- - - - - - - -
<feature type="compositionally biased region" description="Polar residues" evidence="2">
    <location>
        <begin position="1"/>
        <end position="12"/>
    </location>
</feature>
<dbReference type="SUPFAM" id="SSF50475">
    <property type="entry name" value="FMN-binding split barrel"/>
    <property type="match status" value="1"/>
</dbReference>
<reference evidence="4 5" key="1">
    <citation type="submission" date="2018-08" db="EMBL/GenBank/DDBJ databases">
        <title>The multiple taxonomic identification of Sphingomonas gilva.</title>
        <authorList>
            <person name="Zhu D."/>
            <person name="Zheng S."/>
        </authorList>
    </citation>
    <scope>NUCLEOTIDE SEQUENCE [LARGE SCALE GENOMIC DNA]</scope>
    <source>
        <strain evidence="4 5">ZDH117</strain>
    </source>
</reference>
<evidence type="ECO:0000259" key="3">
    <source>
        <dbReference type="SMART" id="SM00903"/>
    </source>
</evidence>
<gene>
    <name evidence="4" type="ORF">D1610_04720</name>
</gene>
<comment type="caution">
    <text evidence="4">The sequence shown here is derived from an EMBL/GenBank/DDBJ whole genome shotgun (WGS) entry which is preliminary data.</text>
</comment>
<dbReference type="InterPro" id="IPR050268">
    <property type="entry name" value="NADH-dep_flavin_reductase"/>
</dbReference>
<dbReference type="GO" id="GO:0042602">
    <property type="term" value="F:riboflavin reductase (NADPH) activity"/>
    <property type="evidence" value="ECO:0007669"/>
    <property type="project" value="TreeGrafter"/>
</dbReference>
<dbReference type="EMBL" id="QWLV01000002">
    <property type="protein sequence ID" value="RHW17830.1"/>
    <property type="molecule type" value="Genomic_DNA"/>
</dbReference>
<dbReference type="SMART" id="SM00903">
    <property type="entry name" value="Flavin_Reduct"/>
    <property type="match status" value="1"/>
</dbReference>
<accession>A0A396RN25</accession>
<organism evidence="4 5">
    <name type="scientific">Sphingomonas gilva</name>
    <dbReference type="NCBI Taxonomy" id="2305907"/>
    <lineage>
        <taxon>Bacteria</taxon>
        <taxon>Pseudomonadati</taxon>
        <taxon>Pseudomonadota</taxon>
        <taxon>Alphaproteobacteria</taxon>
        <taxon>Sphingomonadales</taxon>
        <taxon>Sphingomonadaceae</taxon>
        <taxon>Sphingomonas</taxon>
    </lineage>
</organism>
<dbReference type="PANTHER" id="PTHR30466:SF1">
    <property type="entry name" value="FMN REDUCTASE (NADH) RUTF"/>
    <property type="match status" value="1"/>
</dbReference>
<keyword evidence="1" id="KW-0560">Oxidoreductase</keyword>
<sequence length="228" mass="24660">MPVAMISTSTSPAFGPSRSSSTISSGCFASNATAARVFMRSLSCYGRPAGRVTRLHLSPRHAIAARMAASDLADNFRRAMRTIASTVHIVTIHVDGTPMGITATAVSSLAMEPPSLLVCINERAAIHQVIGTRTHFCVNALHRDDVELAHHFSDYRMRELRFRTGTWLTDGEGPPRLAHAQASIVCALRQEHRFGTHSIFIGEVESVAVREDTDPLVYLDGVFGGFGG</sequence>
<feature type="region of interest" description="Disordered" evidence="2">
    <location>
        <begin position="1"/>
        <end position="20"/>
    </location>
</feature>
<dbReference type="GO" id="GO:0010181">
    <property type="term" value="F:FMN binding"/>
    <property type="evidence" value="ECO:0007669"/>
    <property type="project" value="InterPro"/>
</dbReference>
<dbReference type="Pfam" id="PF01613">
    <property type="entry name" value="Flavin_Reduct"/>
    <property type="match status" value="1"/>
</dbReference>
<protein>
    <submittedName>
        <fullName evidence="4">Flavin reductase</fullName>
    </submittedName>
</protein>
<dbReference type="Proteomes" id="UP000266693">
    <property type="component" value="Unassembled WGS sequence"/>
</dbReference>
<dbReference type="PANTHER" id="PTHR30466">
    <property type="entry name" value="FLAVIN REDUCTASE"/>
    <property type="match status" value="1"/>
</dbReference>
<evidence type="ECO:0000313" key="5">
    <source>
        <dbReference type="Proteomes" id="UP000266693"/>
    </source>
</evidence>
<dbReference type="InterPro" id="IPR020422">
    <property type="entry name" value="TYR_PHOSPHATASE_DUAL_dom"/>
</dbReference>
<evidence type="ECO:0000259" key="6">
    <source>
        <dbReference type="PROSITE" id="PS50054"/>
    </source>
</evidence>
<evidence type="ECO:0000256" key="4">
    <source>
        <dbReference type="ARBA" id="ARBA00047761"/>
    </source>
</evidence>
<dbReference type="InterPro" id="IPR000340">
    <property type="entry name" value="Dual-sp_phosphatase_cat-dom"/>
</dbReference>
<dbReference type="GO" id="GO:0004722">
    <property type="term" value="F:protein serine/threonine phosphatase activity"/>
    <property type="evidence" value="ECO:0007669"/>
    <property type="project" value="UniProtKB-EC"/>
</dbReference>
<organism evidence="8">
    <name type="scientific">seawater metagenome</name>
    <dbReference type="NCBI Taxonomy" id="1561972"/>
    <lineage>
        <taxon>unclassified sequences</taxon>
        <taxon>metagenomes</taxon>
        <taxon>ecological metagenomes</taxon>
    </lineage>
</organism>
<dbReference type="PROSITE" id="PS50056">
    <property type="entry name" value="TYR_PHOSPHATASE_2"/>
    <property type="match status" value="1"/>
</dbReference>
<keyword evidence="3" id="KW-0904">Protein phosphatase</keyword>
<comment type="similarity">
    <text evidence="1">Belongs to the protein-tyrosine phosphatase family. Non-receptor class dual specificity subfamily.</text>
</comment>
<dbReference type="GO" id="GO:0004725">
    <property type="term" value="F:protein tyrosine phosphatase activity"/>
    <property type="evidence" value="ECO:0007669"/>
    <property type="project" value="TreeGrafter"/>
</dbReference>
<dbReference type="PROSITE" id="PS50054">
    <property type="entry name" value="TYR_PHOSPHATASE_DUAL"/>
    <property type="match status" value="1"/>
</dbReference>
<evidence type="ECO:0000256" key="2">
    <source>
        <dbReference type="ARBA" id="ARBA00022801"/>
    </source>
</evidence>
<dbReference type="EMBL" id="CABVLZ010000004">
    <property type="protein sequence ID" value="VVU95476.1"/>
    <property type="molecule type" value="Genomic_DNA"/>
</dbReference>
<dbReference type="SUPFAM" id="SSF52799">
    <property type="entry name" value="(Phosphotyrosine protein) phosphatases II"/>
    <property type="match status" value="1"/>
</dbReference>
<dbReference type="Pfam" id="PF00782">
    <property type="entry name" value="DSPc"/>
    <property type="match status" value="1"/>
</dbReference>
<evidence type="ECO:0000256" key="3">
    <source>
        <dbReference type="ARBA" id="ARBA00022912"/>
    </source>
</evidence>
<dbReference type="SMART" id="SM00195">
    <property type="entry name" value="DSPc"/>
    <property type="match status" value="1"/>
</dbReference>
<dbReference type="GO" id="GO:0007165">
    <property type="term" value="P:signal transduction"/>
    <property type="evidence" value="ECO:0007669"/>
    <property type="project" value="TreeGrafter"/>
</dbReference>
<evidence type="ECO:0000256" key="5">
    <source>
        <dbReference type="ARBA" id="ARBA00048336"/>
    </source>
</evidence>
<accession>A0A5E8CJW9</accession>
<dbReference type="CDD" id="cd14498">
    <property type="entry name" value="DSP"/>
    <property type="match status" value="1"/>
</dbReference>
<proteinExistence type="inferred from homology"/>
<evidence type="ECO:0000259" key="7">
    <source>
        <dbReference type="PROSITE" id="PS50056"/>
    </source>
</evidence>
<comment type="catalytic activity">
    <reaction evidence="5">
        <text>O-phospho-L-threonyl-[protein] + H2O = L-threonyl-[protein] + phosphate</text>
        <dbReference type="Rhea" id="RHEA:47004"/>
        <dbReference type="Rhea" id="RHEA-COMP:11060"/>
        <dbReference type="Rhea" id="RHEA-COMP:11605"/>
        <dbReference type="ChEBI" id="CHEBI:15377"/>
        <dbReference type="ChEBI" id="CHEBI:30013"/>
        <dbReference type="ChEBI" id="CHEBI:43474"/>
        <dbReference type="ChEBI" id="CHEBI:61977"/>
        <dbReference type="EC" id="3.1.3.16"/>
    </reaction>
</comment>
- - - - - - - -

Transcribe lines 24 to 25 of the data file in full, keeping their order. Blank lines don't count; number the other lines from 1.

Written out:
<evidence type="ECO:0000259" key="3">
    <source>